Where does Space begin?
Blue Origins tweet is being a bit disingenuous there.
There is no Internationally recognised standard of where space begins.
The Kármán line was originally set by Hungarian physicist Theodore von Kármán in the 1900's at about 80km/50 miles. This was later arbitrarily reset to 100km mainly because it's a nice round number.
The FIA says 100km (though recently they considered putting it back to its original 80km).
NASA Mission Control (unlike NASA itself) considers it to be 122km/76 miles.
There is even a case for 1000km/600 miles as then the Earths atmosphere can be disregarded for all practical purposes.
The FAA, NASA, USAF, NOAA all think it's 80km/50 miles, and anyone going over 50 miles high as having been in Space and being an Astronaut. Even "real" Astronauts are surprisingly cool with this. Terry Verts (former commander of the International Space Station) and Mike Massimino both reckon that they are, with Massimino saying “I think if you get above that line, you certainly qualify as an astronaut, absolutely. The more the merrier!”, though let's face it, Mike Massimino is fucking cool anyway.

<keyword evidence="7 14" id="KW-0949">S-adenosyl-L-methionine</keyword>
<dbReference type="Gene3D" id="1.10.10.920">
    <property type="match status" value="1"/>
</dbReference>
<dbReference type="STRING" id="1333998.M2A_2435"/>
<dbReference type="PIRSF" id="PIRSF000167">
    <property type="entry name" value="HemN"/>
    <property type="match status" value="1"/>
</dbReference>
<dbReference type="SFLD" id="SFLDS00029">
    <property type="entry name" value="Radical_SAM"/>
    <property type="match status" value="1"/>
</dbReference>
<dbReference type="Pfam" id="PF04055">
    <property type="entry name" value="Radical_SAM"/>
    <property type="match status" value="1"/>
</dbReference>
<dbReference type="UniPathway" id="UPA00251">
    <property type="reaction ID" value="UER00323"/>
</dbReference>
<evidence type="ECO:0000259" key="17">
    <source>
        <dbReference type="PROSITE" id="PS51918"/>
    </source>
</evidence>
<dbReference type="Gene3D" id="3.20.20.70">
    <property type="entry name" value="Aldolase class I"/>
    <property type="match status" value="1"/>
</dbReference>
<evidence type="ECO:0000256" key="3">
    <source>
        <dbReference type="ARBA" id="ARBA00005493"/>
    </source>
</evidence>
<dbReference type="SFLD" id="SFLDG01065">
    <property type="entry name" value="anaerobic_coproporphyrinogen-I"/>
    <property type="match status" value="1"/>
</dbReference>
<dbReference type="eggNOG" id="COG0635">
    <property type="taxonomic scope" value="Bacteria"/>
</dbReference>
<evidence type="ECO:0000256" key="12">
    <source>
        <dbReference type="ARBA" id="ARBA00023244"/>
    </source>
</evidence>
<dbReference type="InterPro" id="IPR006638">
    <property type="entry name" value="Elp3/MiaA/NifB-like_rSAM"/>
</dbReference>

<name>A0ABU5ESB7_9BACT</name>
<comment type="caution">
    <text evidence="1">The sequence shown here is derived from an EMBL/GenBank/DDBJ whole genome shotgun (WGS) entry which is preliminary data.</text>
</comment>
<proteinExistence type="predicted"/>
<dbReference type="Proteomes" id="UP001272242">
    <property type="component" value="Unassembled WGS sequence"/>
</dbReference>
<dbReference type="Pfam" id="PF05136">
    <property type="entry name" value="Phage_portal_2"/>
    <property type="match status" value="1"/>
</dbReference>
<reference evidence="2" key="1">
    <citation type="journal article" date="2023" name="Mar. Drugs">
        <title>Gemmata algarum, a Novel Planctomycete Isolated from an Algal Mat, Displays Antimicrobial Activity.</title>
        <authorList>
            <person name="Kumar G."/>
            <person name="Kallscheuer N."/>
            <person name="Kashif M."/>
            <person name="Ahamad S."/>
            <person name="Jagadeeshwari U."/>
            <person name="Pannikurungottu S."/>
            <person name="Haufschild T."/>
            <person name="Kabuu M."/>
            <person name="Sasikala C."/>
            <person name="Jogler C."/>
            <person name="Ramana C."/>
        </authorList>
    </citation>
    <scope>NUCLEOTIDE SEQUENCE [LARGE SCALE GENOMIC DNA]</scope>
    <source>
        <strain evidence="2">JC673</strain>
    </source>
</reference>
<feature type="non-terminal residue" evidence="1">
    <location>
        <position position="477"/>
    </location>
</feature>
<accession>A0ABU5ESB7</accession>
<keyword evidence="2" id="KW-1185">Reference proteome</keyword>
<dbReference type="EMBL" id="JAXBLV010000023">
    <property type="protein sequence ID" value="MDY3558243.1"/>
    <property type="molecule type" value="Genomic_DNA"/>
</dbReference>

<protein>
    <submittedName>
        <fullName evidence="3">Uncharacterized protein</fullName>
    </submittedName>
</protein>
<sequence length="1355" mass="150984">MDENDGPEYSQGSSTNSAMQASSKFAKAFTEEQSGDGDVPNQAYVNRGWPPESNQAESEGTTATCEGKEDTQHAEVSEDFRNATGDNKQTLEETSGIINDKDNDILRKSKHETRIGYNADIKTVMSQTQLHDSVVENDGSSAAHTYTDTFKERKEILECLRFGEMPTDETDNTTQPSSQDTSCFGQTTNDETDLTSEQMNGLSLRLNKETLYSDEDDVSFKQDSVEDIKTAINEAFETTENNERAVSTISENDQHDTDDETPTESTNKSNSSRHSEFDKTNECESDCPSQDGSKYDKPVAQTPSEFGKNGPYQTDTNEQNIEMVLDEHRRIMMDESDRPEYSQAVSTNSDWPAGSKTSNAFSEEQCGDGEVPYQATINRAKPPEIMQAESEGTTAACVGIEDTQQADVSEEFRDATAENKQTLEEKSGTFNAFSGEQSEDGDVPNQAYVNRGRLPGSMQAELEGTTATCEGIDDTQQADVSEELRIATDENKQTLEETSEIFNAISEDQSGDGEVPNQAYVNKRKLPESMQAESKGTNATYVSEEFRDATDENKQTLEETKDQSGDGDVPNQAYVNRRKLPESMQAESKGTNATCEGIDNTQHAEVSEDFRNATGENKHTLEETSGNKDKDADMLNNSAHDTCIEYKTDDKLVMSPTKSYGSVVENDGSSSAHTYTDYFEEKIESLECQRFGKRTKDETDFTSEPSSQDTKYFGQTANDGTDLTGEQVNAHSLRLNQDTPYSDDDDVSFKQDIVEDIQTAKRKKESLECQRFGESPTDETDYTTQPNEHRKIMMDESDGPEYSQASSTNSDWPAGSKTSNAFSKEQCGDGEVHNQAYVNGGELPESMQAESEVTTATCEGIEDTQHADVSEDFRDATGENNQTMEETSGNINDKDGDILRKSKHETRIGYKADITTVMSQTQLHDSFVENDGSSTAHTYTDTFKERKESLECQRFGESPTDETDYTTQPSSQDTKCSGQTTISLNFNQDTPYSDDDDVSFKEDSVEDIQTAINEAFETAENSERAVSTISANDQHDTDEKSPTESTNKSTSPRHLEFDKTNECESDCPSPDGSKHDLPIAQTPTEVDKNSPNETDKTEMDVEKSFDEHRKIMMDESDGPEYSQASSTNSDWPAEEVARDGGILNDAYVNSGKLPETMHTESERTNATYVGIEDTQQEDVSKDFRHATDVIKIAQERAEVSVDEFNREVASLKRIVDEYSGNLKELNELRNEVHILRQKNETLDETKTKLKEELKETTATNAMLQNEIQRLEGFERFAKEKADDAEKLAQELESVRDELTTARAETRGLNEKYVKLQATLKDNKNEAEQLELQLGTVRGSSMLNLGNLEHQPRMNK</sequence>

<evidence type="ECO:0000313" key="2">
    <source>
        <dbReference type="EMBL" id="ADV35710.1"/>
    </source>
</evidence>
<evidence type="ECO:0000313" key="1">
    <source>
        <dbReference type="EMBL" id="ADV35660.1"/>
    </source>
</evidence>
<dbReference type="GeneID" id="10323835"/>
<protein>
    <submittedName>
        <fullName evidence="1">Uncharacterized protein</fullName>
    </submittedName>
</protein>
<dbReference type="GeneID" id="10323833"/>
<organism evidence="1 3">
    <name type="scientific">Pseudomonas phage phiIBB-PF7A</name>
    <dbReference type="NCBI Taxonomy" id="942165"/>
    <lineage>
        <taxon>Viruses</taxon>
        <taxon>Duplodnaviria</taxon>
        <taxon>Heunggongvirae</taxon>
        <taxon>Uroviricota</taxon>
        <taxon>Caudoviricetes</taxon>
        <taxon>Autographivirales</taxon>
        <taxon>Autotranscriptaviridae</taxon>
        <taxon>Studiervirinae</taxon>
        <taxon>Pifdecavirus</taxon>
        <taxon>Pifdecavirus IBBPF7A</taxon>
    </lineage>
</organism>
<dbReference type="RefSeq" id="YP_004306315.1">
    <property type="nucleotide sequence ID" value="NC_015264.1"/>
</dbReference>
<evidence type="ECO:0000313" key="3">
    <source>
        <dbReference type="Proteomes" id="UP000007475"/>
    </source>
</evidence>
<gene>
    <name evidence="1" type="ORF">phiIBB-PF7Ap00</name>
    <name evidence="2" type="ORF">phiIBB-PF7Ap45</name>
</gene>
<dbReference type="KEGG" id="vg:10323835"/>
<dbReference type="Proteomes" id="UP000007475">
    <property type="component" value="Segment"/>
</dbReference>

It brings up interesting political and legal questions too.
There is "Freedom of Space" at the moment, like "Freedom of the Seas" (much under attack now), where no one should interfere with your passage, or require permission or authorisation to visit or use.
If the limit on where Space starts was legally set and Internationally recognised, it would determine where that "Freedom" starts. Any object below that would be in your airspace when overflying you, and if you hadn't given permission or authorisation for it to be there, you'd be entitled to shoot it down if you had the capability.